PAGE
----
On Wednesday morning we awoke to one of the most unusual political events of our lifetimes. The election of Donald Trump to the Presidency of our nation is an event that will be remembered, studied, and retold for many years to come.
This has been a tumultuous and bruising season in the life of our country. Closer to home, it has been a time of intense debate, strongly held positions, and divisive language for our own IWU community.
From where I sit, I get to see first-hand what a large and diverse community IWU has become. With 80,000 alumni spread across the world, over 14,000 current students in the United States and 30 different countries, and close to 3500 full and part-time employees, our IWU community encompasses racial, gender, economic, national, religious, and political diversity.
Today many in our community celebrate this election. But many others in our community feel sadness and a new sense of vulnerability and fear.
This is the shared reality of our [university and church communities] today.
What will we do about this?
On this day I want to remind us of who we are, what we value, and what we are called to do.
Who Are We?
We are a Christ-centered academic community. We take our identity from Jesus Christ—the One who is God with us, the Savior of the world, the Suffering Servant of all, the Redeemer of all the bruised and broken, the one who reconciles us to God and to each other. Above all else, and despite our differences, the Indiana Wesleyan University community is defined by our faith in, allegiance to, and pursuit of Jesus. Let us fix our eyes on Jesus today, and take our cues for the future from who He is and who He calls us to be.
What Do We Value?
We value each other. We are an inclusive community that loves and embraces one another despite differences of political persuasion, race, gender, nationality, immigration status, or any other characteristic that people have used to foster division, suspicion, and strife. While some in our community feel better about the future, others in our community feel less safe, more vulnerable, less included today than they did yesterday. Let us affirm together that IWU loves and embraces our minority students and staff, those who come from immigrant families, those who are international students, or those who identify with some other group of people who feel vulnerable and pushed to the margins. I would ask all members of our community to remember and practice those values and virtues of Godly hospitality that represent the very best of what our Lord Jesus Christ taught us.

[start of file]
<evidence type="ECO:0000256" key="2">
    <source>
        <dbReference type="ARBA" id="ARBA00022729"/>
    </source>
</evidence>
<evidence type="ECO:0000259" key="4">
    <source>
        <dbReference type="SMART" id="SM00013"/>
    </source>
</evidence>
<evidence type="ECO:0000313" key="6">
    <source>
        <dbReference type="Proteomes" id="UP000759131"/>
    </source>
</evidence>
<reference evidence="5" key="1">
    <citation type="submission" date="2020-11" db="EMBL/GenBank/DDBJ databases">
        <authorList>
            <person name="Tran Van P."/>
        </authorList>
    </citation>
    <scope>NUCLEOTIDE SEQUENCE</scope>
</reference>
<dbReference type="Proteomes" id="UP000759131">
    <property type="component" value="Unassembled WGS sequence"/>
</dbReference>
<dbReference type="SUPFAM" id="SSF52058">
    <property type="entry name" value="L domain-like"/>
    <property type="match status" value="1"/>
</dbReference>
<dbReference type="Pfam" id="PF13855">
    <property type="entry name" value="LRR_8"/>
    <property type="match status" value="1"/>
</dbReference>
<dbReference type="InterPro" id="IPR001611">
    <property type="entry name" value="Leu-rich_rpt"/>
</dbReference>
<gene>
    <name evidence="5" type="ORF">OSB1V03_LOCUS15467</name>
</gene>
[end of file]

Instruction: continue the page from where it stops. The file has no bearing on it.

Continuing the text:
What Are We Called to Do?
We are called to serve. A former colleague of mine used to remind me, “David, always remember, we are following the one who hung on the middle cross.” We are not here to serve ourselves or to seek our own. We are here to serve our students, our nation, and our world. Please look around you today and be aware of those who need to be served. Let us serve by guarding our lips and our actions. Let me be even more specific about this. Please join me in affirming that the IWU community does not condone or endorse exclusion of immigrants, violence against women, hatred against minorities, or any other type of language or behavior that dehumanizes our fellow brothers and sisters. We do this not for any political motivation. No politician or political doctrine teaches us to serve in this way. We do this because it is what Jesus modeled, and what he calls us to do.
Friends, today our focus is inevitably on the kingdoms of this world and the power vested in earthly leaders.
But today let us also be reminded of the glory of heaven, a glory that teaches us to pursue more beautiful and lasting ways of living together. Hear God’s Word.
“Above all, love each other deeply, because love covers over a multitude of sins. Offer hospitality to one another without grumbling. Each of you should use whatever gift you have received to serve others, as faithful stewards of God’s grace in its various forms. If you speak, you should do so as one who speaks the very words of God. If you serve, you should do so with the strength God provides, so that in all things God may be praised through Jesus Christ. To him be the glory and the power for ever and ever. Amen.” (I Peter 4:8-11)